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Stockholm syndrome (also called capture bonding or terror bonding) is a term used to describe a psychological phenomenon in which kidnap victims, despite enduring a critical situation, develop empathy, sympathy, or positive emotions toward their captors or even a pathological identification to their captors. Stockholm syndrome was named after a hostage-taking in Stockholm, Sweden, in 1973, and it has since been popularized in media reports of kidnapping and broadly used in psychiatry and criminology, even though the scientific evidence is rather fragile. Thus, Stockholm syndrome continues to be passionately debated among scholars.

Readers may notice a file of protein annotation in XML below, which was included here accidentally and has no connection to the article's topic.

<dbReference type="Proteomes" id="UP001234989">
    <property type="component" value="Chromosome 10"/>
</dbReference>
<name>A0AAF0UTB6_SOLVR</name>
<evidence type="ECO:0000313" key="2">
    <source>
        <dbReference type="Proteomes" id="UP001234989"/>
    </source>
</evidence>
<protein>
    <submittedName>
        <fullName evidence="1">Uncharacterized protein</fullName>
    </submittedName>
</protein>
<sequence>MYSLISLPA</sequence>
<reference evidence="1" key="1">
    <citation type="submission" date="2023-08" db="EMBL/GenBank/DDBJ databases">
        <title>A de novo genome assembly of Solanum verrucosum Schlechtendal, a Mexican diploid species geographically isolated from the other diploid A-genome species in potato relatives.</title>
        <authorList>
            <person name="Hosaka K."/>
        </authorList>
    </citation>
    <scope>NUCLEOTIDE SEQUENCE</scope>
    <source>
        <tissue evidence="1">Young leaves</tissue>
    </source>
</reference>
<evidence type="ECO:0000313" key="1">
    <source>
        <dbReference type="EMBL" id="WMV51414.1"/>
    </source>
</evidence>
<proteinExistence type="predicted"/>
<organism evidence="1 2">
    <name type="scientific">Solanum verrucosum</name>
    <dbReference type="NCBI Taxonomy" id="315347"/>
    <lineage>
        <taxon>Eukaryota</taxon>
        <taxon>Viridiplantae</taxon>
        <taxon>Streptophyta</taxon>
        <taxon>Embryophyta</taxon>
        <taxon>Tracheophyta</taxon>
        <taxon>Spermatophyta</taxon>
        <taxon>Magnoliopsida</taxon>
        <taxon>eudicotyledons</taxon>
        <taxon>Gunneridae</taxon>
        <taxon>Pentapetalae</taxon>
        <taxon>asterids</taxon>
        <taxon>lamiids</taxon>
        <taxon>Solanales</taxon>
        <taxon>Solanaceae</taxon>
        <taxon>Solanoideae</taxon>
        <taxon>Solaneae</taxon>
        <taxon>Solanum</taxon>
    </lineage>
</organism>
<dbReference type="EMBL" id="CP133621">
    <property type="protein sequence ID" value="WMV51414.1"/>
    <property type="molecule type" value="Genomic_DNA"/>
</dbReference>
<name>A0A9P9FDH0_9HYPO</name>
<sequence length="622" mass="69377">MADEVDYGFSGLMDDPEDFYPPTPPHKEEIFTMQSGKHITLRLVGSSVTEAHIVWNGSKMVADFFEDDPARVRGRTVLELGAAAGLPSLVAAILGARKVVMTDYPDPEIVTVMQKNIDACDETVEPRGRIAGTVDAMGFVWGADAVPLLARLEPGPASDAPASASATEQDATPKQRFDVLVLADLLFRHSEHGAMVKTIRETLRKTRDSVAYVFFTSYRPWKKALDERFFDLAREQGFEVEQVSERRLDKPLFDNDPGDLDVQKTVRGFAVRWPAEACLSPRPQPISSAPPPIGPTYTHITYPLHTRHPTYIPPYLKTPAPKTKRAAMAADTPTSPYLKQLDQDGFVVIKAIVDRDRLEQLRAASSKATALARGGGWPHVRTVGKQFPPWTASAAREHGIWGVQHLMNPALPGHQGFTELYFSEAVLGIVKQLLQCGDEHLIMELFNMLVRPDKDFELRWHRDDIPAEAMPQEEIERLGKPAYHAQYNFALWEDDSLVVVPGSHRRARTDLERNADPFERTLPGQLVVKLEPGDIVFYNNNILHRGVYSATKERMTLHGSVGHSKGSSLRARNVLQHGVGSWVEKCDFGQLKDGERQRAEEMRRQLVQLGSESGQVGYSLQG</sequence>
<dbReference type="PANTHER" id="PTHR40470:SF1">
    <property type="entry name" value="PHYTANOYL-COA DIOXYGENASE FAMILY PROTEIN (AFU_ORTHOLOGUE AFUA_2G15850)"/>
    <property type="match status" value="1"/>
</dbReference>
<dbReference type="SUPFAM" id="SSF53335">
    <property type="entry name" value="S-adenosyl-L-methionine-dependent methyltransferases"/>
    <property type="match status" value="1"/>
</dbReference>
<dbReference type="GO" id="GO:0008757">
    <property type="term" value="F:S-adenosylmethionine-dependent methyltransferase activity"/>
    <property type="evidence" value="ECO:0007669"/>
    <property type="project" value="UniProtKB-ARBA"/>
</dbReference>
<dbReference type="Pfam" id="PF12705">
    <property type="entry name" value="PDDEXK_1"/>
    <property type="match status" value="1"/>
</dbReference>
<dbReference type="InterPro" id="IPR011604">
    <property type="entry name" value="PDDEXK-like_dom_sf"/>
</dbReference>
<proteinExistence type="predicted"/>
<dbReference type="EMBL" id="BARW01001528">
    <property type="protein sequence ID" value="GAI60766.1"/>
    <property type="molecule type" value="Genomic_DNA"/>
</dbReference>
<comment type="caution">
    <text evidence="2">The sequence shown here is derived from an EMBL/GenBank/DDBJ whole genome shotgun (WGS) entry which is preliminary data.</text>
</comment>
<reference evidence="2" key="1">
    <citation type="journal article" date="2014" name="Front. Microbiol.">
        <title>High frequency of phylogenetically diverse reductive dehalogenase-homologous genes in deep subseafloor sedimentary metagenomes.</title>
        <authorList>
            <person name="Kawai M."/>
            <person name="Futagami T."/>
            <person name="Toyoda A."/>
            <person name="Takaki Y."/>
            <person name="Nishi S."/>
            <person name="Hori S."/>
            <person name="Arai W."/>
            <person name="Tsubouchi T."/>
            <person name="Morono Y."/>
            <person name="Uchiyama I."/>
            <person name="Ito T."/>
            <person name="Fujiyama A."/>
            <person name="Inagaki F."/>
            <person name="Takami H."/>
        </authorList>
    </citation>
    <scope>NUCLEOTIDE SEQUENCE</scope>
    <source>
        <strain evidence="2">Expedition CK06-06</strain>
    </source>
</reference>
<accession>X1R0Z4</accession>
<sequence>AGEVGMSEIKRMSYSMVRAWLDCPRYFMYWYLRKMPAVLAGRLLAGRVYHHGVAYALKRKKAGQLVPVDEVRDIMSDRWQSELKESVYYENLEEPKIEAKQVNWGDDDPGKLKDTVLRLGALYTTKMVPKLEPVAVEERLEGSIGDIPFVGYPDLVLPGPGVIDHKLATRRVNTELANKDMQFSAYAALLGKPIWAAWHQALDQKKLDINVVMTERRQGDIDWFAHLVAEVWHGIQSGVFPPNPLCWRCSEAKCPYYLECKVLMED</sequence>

After briefly detailing the history of Stockholm syndrome, this entry describes the symptoms, causes, and treatment as well as possible explanations for this phenomenon. Then, this entry discusses the incidence of Stockholm syndrome, focusing ...

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